DECstation Nearly up to date, many patches need to go upstream After a killer import, 2.5.x is at a current state and some surgery is done to make it run again. Maciej W. Rozycki <macro@ds2.pg.gda.pl> http://www.linux-mips.org/
Misc. Boards Nearly up to date, many patches need to go upstream After a killer import, 2.5.x is at a current state and some surgery is done to make it run again.    
PA-RISC all Up to date, patches need to go upstream Up to date, patches need to go upstream Matthew Wilcox <matthew@wil.cx>
Grant Grundler <grundler@parisc-linux.org>
http://www.parisc-linux.org/ parisc-linux@parisc-linux.org
PPC all Unknown Unknown Benjamin Herrenschmidt <benh@kernel.crashing.org>
Roman Zippel <zippel@linux-m68k.org>
IBM RS6000 (PREP) 2.4.x seems to work out of the box Unknown http://penguinppc.org/
NuBus-based PPC-MACs (61xx, 7100, 8100, 62xx and 52xx systems) BK-tree at http://nubus-pmac.bkbits.net/ is somewhat working Unknown Etsushi Kato <ekato@ees.hokudai.ac.jp>
Ray Knight <audilvr@speakeasy.org>
Pre-compiled kernels are available at ftp://ppc.linux.or.jp/pub/users/ekato/nubus-pmac/current/ "linuxppc-nubus"-list at http://lists.linuxppc.org
PPC64 all Unknown Unknown David Engebretsen <engebret@us.ibm.com> http://linuxppc64.org/  
S/390 all Unknown Unknown Martin Schwidefsky <schwidefsky@de.ibm.com> http://oss.software.ibm.com/developerworks/opensource/linux390/ linux-390@vm.marist.edu
Sparc all Mostly up to date, but some issues... Mostly up to date, but some (more?) issues... Pete Zaitcev <zaitcev@redhat.com>
Dave S. Miller <davem@redhat.com>
http://osinvestor.com/sparc/ sparclinux@vger.kernel.org
sun4 Unknown Unknown   http://osinvestor.com/sparc/ sparclinux@vger.kernel.org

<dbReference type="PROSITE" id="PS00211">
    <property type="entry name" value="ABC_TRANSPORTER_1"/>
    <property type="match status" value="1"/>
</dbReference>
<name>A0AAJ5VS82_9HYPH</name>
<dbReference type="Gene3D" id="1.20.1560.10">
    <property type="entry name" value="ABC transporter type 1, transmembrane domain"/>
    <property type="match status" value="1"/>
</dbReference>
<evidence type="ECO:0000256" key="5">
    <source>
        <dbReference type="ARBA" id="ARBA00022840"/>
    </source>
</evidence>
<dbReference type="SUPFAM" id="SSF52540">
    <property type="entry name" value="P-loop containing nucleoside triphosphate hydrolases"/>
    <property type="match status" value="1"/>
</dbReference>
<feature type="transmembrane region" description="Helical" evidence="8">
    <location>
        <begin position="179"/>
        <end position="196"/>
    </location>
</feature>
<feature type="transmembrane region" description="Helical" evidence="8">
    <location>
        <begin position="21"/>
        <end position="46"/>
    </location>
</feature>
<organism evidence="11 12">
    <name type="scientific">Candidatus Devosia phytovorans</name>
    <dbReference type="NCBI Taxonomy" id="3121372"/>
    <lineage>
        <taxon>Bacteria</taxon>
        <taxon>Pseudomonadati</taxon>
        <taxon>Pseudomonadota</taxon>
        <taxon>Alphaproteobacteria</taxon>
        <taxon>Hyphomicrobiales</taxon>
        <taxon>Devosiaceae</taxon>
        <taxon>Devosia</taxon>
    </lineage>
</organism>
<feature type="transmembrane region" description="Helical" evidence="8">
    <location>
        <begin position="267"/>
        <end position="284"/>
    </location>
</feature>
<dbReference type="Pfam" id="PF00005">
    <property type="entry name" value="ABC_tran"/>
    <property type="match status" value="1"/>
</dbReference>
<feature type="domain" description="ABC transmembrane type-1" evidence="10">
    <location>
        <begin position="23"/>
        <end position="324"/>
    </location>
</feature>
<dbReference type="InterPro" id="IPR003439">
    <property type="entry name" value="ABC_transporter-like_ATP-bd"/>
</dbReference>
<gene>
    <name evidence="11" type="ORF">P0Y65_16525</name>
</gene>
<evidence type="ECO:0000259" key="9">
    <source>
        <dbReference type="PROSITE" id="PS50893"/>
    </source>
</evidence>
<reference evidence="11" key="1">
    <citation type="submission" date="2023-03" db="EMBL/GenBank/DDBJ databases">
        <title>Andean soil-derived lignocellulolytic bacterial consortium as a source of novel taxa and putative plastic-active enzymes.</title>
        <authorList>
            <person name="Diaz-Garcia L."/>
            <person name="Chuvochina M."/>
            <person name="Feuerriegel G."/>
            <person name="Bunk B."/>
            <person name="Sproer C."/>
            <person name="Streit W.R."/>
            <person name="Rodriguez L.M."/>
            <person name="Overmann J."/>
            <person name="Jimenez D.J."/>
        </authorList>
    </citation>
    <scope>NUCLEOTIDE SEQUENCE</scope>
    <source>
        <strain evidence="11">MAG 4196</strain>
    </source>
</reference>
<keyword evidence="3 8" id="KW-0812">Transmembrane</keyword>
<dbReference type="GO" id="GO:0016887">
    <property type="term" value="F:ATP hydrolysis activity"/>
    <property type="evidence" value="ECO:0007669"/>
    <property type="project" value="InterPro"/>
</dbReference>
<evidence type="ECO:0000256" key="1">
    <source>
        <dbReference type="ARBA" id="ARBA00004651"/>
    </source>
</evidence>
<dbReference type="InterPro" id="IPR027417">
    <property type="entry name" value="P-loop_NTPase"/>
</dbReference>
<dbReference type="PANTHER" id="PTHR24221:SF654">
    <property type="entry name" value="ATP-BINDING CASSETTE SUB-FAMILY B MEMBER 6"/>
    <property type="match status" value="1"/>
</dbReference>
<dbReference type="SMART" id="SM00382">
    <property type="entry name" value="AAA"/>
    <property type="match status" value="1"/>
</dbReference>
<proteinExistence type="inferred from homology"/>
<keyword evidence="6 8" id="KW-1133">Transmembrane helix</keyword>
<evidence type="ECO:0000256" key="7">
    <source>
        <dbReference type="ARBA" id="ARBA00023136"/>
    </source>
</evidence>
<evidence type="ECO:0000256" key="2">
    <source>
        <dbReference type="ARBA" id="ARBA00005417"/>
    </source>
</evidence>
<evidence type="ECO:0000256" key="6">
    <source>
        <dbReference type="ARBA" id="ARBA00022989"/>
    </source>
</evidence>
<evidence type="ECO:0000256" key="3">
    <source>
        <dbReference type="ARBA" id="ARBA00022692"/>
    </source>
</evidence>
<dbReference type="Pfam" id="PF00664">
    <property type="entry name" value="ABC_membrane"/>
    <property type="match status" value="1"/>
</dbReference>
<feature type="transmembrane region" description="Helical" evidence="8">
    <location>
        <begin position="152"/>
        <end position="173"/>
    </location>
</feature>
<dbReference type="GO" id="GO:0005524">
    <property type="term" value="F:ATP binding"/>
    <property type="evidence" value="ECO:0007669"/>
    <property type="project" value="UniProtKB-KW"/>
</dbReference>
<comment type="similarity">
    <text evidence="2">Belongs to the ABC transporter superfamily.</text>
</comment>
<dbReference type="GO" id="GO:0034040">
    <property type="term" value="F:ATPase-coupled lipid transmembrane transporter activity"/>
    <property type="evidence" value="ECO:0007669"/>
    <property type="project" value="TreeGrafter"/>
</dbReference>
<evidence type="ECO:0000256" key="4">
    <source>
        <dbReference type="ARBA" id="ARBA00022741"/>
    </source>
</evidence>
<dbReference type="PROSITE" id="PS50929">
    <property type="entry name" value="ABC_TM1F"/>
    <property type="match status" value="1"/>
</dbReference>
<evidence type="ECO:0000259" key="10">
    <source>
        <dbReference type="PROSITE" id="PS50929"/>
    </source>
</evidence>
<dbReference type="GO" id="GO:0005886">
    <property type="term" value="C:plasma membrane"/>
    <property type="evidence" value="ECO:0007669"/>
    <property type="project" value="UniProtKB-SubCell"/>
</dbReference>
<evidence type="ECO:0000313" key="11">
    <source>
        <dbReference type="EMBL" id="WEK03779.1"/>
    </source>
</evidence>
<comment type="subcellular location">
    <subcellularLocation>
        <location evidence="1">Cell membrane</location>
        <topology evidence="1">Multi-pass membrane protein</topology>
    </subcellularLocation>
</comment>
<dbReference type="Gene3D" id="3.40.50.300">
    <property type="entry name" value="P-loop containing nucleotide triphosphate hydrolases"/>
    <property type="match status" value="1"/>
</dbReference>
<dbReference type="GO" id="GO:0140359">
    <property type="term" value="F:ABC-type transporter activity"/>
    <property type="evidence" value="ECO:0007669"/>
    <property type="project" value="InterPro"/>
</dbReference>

sun4c Unknown Unknown   http://osinvestor.com/sparc/ sparclinux@vger.kernel.org
sun4d Unknown Unknown   http://osinvestor.com/sparc/ sparclinux@vger.kernel.org
sun4m Unknown Unknown   http://osinvestor.com/sparc/ sparclinux@vger.kernel.org
Sparc64 sun4u Mostly up to date Mostly up to date Dave S. Miller <davem@redhat.com> http://www.ultralinux.org/ ultralinux@vger.kernel.org
StrongARM all Unknown Unknown Russell King <rmk@arm.linux.org.uk> http://www.arm.linux.org.uk/ linux-arm-kernel@lists.arm.linux.org.uk
pt Unknown Unknown Stefan Eletzhofer <stefan.eletzhofer@eletztrick.de>
shark Unknown Unknown Alexander Schulz <alex@shark-linux.de> http://www.shark-linux.de/shark.html  
SuperH all Unknown Unknown Niibe Yutaka <gniibe@m17n.org> http://linuxsh.sourceforge.net/ linux-sh@m17n.org
UM all Unknown Unknown Jeff Dike <jdike@karaya.com> http://user-mode-linux.sourceforge.net/ user-mode-linux-devel@lists.sourceforge.net
VAX all Experimental port with mostly statically linked userland, no glibc support yet.   http://linux-vax.sourceforge.net/index.html  
V850 all Unknown Unknown Miles Bader <miles@lsi.nec.co.jp> http://www.ee.nec.de/uclinux/  
X86_64 all Unknown Unknown Andi Kleen <ak@suse.de> http://www.x86-64.org/ discuss@x86-64.org